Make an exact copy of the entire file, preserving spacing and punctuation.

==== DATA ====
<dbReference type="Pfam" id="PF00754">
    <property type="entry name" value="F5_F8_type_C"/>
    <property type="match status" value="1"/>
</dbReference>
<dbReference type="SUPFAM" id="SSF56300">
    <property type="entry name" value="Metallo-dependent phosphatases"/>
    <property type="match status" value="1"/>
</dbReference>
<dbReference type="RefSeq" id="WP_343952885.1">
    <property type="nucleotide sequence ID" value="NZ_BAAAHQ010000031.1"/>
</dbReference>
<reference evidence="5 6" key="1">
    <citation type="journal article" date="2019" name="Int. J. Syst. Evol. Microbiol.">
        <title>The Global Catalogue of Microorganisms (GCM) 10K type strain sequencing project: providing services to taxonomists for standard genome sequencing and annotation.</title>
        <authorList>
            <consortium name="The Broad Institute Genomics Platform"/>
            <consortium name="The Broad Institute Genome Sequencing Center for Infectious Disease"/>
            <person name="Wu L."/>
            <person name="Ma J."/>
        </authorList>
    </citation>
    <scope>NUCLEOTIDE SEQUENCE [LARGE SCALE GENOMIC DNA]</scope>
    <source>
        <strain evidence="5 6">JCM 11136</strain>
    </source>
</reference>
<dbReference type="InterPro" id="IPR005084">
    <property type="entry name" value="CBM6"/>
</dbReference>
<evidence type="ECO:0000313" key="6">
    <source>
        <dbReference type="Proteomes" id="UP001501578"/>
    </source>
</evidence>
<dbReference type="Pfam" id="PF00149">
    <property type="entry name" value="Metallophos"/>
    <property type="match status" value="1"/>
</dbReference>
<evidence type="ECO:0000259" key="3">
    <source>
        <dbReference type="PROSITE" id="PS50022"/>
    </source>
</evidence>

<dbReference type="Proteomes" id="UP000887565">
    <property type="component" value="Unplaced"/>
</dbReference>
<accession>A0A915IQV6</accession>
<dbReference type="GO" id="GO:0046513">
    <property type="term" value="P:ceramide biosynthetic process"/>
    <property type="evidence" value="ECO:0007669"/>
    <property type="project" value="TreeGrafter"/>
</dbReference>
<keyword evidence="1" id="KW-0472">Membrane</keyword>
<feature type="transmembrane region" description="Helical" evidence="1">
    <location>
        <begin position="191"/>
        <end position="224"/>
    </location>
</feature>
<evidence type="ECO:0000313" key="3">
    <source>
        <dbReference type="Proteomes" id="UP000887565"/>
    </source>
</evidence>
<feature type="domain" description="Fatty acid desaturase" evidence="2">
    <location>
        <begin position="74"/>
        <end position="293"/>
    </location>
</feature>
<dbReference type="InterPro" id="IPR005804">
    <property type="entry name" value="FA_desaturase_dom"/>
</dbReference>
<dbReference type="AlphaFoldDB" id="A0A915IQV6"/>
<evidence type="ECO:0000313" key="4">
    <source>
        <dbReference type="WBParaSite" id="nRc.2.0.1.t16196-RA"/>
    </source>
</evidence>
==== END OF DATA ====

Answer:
<dbReference type="Pfam" id="PF00754">
    <property type="entry name" value="F5_F8_type_C"/>
    <property type="match status" value="1"/>
</dbReference>
<dbReference type="SUPFAM" id="SSF56300">
    <property type="entry name" value="Metallo-dependent phosphatases"/>
    <property type="match status" value="1"/>
</dbReference>
<dbReference type="RefSeq" id="WP_343952885.1">
    <property type="nucleotide sequence ID" value="NZ_BAAAHQ010000031.1"/>
</dbReference>
<reference evidence="5 6" key="1">
    <citation type="journal article" date="2019" name="Int. J. Syst. Evol. Microbiol.">
        <title>The Global Catalogue of Microorganisms (GCM) 10K type strain sequencing project: providing services to taxonomists for standard genome sequencing and annotation.</title>
        <authorList>
            <consortium name="The Broad Institute Genomics Platform"/>
            <consortium name="The Broad Institute Genome Sequencing Center for Infectious Disease"/>
            <person name="Wu L."/>
            <person name="Ma J."/>
        </authorList>
    </citation>
    <scope>NUCLEOTIDE SEQUENCE [LARGE SCALE GENOMIC DNA]</scope>
    <source>
        <strain evidence="5 6">JCM 11136</strain>
    </source>
</reference>
<dbReference type="InterPro" id="IPR005084">
    <property type="entry name" value="CBM6"/>
</dbReference>
<evidence type="ECO:0000313" key="6">
    <source>
        <dbReference type="Proteomes" id="UP001501578"/>
    </source>
</evidence>
<dbReference type="Pfam" id="PF00149">
    <property type="entry name" value="Metallophos"/>
    <property type="match status" value="1"/>
</dbReference>
<evidence type="ECO:0000259" key="3">
    <source>
        <dbReference type="PROSITE" id="PS50022"/>
    </source>
</evidence>

<dbReference type="Proteomes" id="UP000887565">
    <property type="component" value="Unplaced"/>
</dbReference>
<accession>A0A915IQV6</accession>
<dbReference type="GO" id="GO:0046513">
    <property type="term" value="P:ceramide biosynthetic process"/>
    <property type="evidence" value="ECO:0007669"/>
    <property type="project" value="TreeGrafter"/>
</dbReference>
<keyword evidence="1" id="KW-0472">Membrane</keyword>
<feature type="transmembrane region" description="Helical" evidence="1">
    <location>
        <begin position="191"/>
        <end position="224"/>
    </location>
</feature>
<evidence type="ECO:0000313" key="3">
    <source>
        <dbReference type="Proteomes" id="UP000887565"/>
    </source>
</evidence>
<feature type="domain" description="Fatty acid desaturase" evidence="2">
    <location>
        <begin position="74"/>
        <end position="293"/>
    </location>
</feature>
<dbReference type="InterPro" id="IPR005804">
    <property type="entry name" value="FA_desaturase_dom"/>
</dbReference>
<dbReference type="AlphaFoldDB" id="A0A915IQV6"/>
<evidence type="ECO:0000313" key="4">
    <source>
        <dbReference type="WBParaSite" id="nRc.2.0.1.t16196-RA"/>
    </source>
</evidence>